This is a season with more life and death stakes that feel apparent than last time, starting with the premiere episode that shows what kind of world soft-spoken drug dealer Fezco (Angus Cloud, an unsung hero of this show) is from, along with his grandmother’s own history of gangster activity. Levinson’s portrayal of this life hits a real sweet spot, both stylized and sincere, while letting tension from power plays and carefully chosen words build and build—all while throwing Rue into way-over-her-head danger. And it can also be darkly funny, showing off a sense of humor that comes out of nowhere but often charms. 

The first episode also has a massive party, and it makes for one of the show's best episodes. It reintroduces a lot of characters, like sisters Cassie (Sydney Sweeney) and Lexi (Maude Apatow) and their juxtaposing social status; granite-solid sociopath Nate Jacobs (Jacob Elordi) and his toxic relationship with now-ex Maddie (Alexa Demie), and the tension between Fezco and Nate that explodes with catharsis and an all-too-brief hospital trip. Without taking you out of the moment, the camera moves around the party, cuts between conversations of various intensities, and enmeshes you in this world that can be intoxicating even if you come to it more for juiciness than insight. It's sharp, and in contrast to other passages that have Levinson and his co-creators playing with how much they stretch out other events for hour-long episodes.

Levinson proves to be even stronger at creating a more natural spectacle out of the messy lives of his characters, but it’s the juggling of all their woes that proves to be another frustrating problem. Remember when last season invested time in illegal activity that got fake testimonies involved, and then that was just forgotten? This chain of events has a similar lack of care, like with a Rue criminal development that seems like one of her hallucinations come to life, but the script uses it as a cheap way to create worry that also doesn’t seem concerned with the consequences. Even worse, there can be moments when Levinson is able to create a spectacle of good dialogue, heartbreak, thoughtful characters, but we can’t help like we’ve been here before, as with where Nate Jacobs goes with his next emotionally manipulative relationship.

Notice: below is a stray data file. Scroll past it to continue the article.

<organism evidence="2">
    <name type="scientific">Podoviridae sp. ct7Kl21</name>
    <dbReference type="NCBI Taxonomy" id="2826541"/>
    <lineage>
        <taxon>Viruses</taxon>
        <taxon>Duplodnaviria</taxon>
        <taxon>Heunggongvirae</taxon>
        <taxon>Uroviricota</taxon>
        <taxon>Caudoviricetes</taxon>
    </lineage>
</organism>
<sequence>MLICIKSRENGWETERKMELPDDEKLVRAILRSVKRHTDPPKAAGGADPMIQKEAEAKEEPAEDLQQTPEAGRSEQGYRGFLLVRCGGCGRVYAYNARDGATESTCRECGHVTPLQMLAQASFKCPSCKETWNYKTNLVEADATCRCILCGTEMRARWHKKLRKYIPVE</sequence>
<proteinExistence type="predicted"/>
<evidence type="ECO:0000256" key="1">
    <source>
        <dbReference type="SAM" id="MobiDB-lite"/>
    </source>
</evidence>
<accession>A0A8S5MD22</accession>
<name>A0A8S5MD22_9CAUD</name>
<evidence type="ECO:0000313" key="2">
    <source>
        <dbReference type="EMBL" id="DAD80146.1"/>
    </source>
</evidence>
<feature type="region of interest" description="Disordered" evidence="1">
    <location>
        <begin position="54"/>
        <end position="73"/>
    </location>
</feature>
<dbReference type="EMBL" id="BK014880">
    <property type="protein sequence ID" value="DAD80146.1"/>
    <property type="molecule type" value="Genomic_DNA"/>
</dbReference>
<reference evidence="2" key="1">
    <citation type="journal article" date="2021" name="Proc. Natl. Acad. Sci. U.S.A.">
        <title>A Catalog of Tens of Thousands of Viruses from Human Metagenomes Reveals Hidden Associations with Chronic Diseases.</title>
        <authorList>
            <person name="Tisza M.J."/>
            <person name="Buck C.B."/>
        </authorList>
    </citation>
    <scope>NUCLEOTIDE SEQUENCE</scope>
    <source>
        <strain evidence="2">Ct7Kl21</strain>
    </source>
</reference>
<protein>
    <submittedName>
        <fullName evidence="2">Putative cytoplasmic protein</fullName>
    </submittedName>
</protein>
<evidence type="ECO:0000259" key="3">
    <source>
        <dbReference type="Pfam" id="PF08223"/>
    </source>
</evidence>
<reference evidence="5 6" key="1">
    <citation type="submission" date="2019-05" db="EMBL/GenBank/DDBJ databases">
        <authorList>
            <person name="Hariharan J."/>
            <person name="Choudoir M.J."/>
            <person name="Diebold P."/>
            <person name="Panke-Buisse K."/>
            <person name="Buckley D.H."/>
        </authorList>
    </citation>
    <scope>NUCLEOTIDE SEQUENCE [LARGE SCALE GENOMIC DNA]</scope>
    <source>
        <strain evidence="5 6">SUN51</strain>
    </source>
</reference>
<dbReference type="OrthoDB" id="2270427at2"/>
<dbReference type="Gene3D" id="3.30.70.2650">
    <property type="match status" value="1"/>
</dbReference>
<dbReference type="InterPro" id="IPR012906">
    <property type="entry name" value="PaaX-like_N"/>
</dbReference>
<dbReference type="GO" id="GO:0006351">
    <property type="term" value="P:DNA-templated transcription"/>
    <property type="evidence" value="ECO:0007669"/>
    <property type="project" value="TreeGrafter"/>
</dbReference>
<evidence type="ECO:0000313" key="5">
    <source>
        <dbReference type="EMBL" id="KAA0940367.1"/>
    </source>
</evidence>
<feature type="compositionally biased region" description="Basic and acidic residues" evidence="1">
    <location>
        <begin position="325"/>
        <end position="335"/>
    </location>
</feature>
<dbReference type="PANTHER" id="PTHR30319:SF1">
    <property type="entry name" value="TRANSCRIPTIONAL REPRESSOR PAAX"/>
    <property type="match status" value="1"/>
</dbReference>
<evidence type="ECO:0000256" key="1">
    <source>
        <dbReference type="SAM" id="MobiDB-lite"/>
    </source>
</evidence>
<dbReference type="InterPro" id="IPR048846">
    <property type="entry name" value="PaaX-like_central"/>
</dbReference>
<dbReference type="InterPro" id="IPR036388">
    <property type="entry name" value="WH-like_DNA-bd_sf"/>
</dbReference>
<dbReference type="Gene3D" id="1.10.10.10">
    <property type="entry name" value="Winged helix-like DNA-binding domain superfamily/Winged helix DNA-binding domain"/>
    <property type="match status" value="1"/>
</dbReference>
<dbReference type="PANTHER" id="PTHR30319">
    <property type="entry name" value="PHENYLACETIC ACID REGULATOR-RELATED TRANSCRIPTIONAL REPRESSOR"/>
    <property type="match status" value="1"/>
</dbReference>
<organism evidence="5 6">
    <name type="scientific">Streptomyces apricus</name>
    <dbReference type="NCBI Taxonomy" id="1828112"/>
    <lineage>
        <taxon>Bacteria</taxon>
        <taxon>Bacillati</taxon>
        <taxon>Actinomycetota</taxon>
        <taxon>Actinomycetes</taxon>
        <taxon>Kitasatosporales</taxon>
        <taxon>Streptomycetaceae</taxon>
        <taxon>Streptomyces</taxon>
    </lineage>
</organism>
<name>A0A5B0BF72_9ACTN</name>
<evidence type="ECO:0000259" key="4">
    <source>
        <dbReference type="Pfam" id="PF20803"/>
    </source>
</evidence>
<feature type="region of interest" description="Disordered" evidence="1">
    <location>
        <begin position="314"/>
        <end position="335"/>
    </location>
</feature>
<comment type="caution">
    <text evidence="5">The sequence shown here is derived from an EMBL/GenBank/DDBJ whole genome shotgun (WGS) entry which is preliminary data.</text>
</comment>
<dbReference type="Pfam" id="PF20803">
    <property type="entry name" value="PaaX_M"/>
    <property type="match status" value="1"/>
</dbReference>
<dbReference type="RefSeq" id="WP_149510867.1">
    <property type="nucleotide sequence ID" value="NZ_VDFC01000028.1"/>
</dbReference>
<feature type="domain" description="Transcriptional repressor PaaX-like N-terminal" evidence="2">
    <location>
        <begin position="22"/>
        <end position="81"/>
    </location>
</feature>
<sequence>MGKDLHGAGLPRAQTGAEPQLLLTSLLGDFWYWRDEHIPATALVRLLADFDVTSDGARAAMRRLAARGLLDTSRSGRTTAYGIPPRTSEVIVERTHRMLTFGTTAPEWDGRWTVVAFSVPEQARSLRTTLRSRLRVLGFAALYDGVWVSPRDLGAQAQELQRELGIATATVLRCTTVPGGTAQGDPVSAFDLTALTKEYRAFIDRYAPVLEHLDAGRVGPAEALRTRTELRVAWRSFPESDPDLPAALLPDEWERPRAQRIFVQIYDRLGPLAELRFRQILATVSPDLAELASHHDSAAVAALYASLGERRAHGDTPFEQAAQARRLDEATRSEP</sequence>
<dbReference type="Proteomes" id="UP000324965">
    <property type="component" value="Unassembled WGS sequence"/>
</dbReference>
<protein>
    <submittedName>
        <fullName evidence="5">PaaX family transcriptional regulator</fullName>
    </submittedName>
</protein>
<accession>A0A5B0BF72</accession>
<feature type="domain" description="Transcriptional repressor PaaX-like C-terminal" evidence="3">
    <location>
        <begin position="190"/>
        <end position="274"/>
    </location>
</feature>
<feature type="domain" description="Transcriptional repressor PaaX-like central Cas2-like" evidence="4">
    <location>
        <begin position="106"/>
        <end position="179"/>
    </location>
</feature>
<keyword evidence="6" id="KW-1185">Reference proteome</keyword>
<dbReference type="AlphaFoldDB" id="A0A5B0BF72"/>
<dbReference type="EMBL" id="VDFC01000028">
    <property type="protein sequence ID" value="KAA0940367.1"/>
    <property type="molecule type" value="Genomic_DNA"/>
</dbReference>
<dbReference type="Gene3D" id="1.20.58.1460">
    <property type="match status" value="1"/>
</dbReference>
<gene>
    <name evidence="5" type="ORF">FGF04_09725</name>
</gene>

“Euphoria” benefits from no longer having the shock value that it used to brandish in its first season, when it was defining its voice. Now it can focus on story, character, and filmmaking that shows how framing, light, and select movement can create their own spell. At the same time, the series seems to have run out of new ideas in how to stir up sex, violence, and drugs in ways that seem earth-shaking to its young characters. “Euphoria” comes into its own here, and that also means that it might be the right time to move on. It’s still just high school.

Seven of eight episodes of season two provided for review. A new episode of "Euphoria" will now premiere every Sunday night. 

Nick Allen

Nick Allen is the Senior Editor at and a member of the Chicago Film Critics Association.